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Just opened a client's javascript file and the first lines are along the lines of this:

{
    var s_account="blog";
}

Which I don't get. Normally, in my experience, curly braces wrap around a function...

function welcome(){ ...

...or a json JavaScript object

var attributes = { this : "that...

Can anyone tell me why there are curly braces with no text before them or after them? What does it do / what is the point of it?

share|improve this question
7  
That's not a "JSON object", it's a "JavaScript object". – Rocket Hazmat Aug 8 '13 at 15:29
5  
The only reasons for those braces I can find are bad reasons... – Denys Séguret Aug 8 '13 at 15:30
2  
Maybe whoever wrote that thought that JavaScript has block scope (which it doesn't) and was trying to reduce the scope of s_account. – go-oleg Aug 8 '13 at 15:31
2  
@FlorianMargaine I think rocket was referring to the "or a json object var attributes" – Denys Séguret Aug 8 '13 at 15:32
2  
alright alright! JavaScript object :) – Djave Aug 8 '13 at 15:35
up vote 7 down vote accepted

Can anyone tell me why there are curly braces with no text before them or after them? What does it do / what is the point of it?

There is no significant point to them in Javascript. It will act exactly the same as if the code was just

var  s_account="blog";
Speculation

In other languages which have block scope, this might restrict the scope of the variable, but since JS doesn't have that feature (for better or worse), braces without a control structure or function are essentially meaningless and ignored.

Most likely this code was left over from a deleted function or if statement however. It definitely is not a pattern to be copied.

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Now that we have block scope with let and const this could be useful in some scenarios – Henrik Karlsson Mar 29 at 17:25

It's a block and completely pointless unless you label it:

block: {
    var s_account="blog";
    break block;
    alert("not executed");
}
share|improve this answer
    
You can use breaks like that? – Rocket Hazmat Aug 8 '13 at 15:39
    
@RocketHazmat yes, just run it through your console. Or add conditional break and see the alert execute when the condition is false. – Esailija Aug 8 '13 at 15:40
    
@RocketHazmat: I was curious about that until now too, but yes you can – Bergi Aug 8 '13 at 15:40
    
I've never used labels. So, does it act like a "goto"? – Rocket Hazmat Aug 8 '13 at 15:41
1  
@RocketHazmat yes, it gotos to the end of the labeled block – Esailija Aug 8 '13 at 15:42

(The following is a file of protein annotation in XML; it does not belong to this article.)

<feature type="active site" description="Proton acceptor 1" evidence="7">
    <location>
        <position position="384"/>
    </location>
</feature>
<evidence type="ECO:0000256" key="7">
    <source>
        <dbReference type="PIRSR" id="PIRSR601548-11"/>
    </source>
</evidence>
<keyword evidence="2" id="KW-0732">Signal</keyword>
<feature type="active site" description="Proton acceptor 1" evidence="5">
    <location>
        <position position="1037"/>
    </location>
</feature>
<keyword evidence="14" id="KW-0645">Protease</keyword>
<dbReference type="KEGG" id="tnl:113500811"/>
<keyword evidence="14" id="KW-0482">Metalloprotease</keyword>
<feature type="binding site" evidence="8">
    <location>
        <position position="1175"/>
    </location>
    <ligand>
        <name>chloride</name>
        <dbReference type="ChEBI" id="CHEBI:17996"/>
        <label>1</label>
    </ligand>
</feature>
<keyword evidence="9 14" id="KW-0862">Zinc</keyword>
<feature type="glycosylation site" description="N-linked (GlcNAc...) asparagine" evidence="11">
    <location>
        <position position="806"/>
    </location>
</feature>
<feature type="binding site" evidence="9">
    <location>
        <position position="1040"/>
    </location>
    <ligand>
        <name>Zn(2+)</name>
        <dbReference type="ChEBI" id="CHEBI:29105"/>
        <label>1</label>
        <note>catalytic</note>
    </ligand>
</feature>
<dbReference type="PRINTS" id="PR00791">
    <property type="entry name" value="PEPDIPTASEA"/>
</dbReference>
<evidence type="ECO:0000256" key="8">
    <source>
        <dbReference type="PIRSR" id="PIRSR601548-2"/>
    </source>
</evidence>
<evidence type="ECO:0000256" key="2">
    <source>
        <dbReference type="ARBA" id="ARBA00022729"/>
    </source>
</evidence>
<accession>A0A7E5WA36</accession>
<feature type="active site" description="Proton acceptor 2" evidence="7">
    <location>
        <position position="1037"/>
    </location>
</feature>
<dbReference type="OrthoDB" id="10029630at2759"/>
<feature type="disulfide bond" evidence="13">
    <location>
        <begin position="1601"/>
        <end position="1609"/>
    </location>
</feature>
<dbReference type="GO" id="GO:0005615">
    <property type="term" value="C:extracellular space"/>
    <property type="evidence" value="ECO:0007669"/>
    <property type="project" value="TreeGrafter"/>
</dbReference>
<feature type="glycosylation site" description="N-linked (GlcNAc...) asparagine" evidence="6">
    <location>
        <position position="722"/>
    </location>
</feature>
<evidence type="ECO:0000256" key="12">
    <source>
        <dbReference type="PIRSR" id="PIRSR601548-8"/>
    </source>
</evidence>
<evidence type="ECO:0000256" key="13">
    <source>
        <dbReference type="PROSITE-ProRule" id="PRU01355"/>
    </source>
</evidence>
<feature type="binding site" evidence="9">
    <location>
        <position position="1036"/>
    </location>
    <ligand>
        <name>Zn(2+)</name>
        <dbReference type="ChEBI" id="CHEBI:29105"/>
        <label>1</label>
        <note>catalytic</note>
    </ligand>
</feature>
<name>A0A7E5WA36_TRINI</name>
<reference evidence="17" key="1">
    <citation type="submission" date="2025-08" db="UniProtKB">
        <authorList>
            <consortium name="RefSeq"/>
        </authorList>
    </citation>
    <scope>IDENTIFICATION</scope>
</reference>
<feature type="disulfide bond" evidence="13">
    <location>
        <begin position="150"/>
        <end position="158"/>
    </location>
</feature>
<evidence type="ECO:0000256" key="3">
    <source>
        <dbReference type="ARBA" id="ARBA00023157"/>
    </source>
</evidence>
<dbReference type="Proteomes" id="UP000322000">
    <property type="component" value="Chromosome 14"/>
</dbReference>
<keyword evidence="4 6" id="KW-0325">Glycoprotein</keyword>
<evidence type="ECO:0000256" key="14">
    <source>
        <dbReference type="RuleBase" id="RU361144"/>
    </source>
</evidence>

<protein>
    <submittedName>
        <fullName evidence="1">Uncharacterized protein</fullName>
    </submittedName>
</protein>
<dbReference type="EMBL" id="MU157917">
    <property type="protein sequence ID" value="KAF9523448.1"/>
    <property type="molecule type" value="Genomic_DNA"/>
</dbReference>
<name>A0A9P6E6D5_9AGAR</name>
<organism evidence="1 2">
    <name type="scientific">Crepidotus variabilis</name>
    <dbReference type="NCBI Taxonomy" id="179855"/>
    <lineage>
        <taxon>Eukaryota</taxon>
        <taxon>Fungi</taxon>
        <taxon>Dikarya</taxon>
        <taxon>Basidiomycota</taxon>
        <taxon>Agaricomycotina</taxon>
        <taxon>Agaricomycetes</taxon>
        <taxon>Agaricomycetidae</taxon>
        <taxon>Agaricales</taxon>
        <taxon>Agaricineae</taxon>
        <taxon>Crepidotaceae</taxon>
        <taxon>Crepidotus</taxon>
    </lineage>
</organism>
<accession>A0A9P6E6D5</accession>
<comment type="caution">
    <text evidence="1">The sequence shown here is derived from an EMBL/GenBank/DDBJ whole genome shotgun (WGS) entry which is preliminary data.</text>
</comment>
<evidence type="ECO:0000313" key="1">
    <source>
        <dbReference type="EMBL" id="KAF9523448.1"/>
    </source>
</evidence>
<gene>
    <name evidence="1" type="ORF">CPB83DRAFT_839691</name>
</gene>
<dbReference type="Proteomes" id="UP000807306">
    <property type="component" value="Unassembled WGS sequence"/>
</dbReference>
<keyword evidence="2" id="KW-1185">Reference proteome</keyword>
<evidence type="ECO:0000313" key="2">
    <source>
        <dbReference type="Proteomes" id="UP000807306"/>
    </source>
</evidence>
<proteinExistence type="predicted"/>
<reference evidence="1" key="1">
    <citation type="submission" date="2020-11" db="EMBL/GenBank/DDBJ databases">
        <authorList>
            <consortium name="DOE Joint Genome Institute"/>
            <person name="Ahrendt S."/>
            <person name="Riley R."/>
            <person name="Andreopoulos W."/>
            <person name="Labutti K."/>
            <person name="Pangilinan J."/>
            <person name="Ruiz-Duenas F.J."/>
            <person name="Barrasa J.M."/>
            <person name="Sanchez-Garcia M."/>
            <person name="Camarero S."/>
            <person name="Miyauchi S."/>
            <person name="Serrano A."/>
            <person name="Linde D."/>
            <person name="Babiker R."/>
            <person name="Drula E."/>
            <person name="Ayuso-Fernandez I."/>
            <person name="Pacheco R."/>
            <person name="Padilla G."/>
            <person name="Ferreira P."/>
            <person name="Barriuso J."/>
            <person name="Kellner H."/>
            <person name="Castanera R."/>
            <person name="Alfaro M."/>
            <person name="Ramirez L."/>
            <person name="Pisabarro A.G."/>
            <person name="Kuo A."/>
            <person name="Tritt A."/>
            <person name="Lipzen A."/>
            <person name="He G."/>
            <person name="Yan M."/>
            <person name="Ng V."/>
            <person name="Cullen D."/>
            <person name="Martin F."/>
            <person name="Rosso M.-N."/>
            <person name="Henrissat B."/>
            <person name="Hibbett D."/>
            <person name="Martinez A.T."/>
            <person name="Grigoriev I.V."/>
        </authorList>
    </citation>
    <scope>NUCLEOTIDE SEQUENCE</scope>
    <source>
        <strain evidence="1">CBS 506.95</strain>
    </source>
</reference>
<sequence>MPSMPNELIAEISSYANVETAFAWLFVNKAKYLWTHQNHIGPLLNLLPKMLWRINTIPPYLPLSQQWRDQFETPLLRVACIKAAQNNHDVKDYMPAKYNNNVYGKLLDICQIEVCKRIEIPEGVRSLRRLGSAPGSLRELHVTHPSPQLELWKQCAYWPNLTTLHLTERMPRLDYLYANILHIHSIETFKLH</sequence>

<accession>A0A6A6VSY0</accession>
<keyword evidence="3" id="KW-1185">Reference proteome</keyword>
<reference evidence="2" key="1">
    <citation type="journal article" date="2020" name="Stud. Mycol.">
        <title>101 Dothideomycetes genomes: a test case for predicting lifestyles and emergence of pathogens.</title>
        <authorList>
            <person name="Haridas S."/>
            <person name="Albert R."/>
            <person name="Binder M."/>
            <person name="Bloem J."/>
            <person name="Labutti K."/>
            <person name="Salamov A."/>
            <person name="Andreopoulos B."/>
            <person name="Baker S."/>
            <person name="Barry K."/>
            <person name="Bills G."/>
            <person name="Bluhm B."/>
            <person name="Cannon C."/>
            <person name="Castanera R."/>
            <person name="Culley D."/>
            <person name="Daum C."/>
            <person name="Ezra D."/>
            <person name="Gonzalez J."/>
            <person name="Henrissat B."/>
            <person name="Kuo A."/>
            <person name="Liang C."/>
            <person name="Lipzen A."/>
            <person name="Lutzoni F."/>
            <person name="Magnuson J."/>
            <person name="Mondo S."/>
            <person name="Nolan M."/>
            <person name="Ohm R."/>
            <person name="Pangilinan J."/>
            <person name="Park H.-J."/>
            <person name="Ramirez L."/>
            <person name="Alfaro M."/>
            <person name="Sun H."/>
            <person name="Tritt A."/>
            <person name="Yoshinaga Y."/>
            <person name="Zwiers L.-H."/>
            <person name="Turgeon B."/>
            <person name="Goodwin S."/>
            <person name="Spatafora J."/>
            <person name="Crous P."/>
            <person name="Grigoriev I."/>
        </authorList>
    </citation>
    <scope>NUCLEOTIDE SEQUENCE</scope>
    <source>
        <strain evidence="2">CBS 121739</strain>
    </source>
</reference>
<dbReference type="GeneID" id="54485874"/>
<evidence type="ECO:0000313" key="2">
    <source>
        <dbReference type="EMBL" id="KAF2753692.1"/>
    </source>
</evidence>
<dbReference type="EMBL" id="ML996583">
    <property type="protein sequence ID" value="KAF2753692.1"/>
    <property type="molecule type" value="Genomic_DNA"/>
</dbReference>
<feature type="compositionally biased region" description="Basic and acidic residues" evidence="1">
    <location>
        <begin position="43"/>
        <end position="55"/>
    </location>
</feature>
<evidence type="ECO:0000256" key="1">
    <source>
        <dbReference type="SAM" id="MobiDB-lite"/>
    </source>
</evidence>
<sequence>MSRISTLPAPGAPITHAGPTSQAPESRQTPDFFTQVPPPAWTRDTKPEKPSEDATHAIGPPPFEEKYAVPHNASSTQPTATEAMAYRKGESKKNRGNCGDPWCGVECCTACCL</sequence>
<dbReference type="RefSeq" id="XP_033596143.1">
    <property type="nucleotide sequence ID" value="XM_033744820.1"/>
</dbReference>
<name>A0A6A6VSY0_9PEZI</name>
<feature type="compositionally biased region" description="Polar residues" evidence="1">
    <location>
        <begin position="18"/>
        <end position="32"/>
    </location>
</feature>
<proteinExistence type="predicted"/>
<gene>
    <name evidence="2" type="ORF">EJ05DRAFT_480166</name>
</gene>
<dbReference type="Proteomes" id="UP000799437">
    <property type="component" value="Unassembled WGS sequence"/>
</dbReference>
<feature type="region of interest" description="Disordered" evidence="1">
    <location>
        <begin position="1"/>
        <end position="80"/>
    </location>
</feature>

The only logical reason to do something like this, in my mind, is as an organizational technique.

function banana(){
    // private members
    {
        var foo = "foo",
            bar = "bar",
            baz = "baz";

        function bux(){
            console.log("bux");
        }
    }

    // public members

    this.fin = "fin";
    this.fang = "fang";
    this.foom = "foom";

    this.shamalamadingdong = function(){
        bux();
    };
}

Also, most IDEs will allow you to collapse that "private members" block and get it out of your way.

share|improve this answer
    
Hey, that's a really good point especially about the collapsable side inside an IDE. Its weird, its only a single variable in there though... my other thought is maybe its generated code. – Djave Aug 8 '13 at 15:45
    
The number of variables shouldn't really matter when using a convention. If you are ever going to use the convention, you should always use it. – Shmiddty Aug 8 '13 at 15:46

It's called a block statement. It lets you group expressions. It's normally used with control structures like if and while, but can also be used on its own.

Since JavaScript doesn't have block scope, the code runs in the same scope (as if the {} weren't there).

Example:

{
    var s_account="blog";
}

console.log(s_account);

That works fine.

share|improve this answer
    
Only it doesn't allow function declarations inside… – Bergi Aug 8 '13 at 15:37
    
@Bergi: You sure about that? jsfiddle.net/cQs6m :-P – Rocket Hazmat Aug 8 '13 at 15:38
1  
Read the Note on function declarations as statements… Try to call it in FF above the declaration and it'll fail. – Bergi Aug 8 '13 at 15:47
1  
@RocketHazmat "JavaScript doesn't have block scope" - in version <=5 and except for with statements and try/catch. – Benjamin Gruenbaum Aug 8 '13 at 15:50

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